News from the Alaska State Legislature, the Office of Senator Coghill
For Immediate Release: March 22, 2016
Legislative Majority Responds to Sturgeon Win
U.S. Supreme Court Sides with Local Moose Hunter in Land Management Case
JUNEAU – Today, members of the Legislature praised the U.S. Supreme Court’s unanimous decision to overturn a Ninth Circuit ruling that allowed a National Park Service hovercraft ban on an Alaskan river. The court’s decision recognized that Alaska is meant to be treated differently from lands in the rest of the country, per the Alaska National Interest Lands Conservation Act (ANILCA). The court case, Sturgeon v. Frost, is a positive step toward state control of land management in Alaska.
In response to the decision, legislators released the following statements:
“Congratulations to John Sturgeon for his courage and fortitude to take this case to the highest court in our nation,” said Sen. Cathy Giessel (R-Anchorage), Chair of the Senate Resources Committee. “The news today proves that efforts such as his are not academic exercises; they are vital to the everyday freedoms that Americans, and Alaskans, are entitled to have. I must also thank Mathew Findley, John’s Anchorage-based attorney, who argued a unanimous decision from such a diverse Supreme Court. Bravo.”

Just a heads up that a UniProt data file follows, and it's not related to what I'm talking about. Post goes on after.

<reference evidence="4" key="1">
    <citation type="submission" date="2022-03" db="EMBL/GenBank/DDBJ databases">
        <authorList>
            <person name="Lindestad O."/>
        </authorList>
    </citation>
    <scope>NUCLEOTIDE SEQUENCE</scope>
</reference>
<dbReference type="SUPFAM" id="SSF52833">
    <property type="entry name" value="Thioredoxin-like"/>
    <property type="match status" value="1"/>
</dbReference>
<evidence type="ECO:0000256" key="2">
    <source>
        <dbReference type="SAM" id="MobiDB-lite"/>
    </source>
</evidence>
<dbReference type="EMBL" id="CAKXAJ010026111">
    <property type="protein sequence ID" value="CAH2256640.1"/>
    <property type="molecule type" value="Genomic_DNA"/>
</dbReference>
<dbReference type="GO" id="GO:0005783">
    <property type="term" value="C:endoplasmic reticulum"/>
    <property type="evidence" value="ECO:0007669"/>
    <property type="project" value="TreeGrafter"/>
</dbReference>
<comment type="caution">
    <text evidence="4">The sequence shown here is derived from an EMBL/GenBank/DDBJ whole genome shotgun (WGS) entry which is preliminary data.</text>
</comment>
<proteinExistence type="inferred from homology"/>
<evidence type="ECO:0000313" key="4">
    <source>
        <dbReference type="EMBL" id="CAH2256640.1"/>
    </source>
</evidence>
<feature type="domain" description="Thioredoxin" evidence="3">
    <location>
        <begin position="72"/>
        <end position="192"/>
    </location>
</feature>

“Congratulations to John Sturgeon,” said Rep. Dave Talerico (R-Healy), Co-Chair of the House Resources Committee for state land issues. “The odds are long when you take on the federal government, and he had to wait the better part of a decade for some semblance of justice. How quintessentially Alaskan for this case to involve a man simply trying to get out in rural Alaska and hunt a moose, only to be intercepted by heavy-handed federal agents. Though I wish the Court had decided on all the matters in the case, I’m glad John Sturgeon heightened awareness to this tremendous issue amongst the Western States.”
“Upon initial review, I’m cautiously pleased that there was an acknowledgment that Alaska lands are treated differently,” said Sen. John Coghill (R-North Pole), Vice-Chair of the Senate Judiciary Committee. “The U.S. Supreme Court held that the Ninth Circuit’s interpretation of ANILCA was inconsistent with both the text and the context of the law.”
“This is a good day for Alaska,” said Rep. Craig Johnson, (R-Anchorage), Chair of the House Rules Committee and member of the House Resources Committee. “Federal overreach threatens Alaska’s ability to control our own destiny and this decision is a big first step in the right direction. We have to be vigilant in fighting for our rights. Having the Supreme Court side with us on even this narrow issue is a big deal.”
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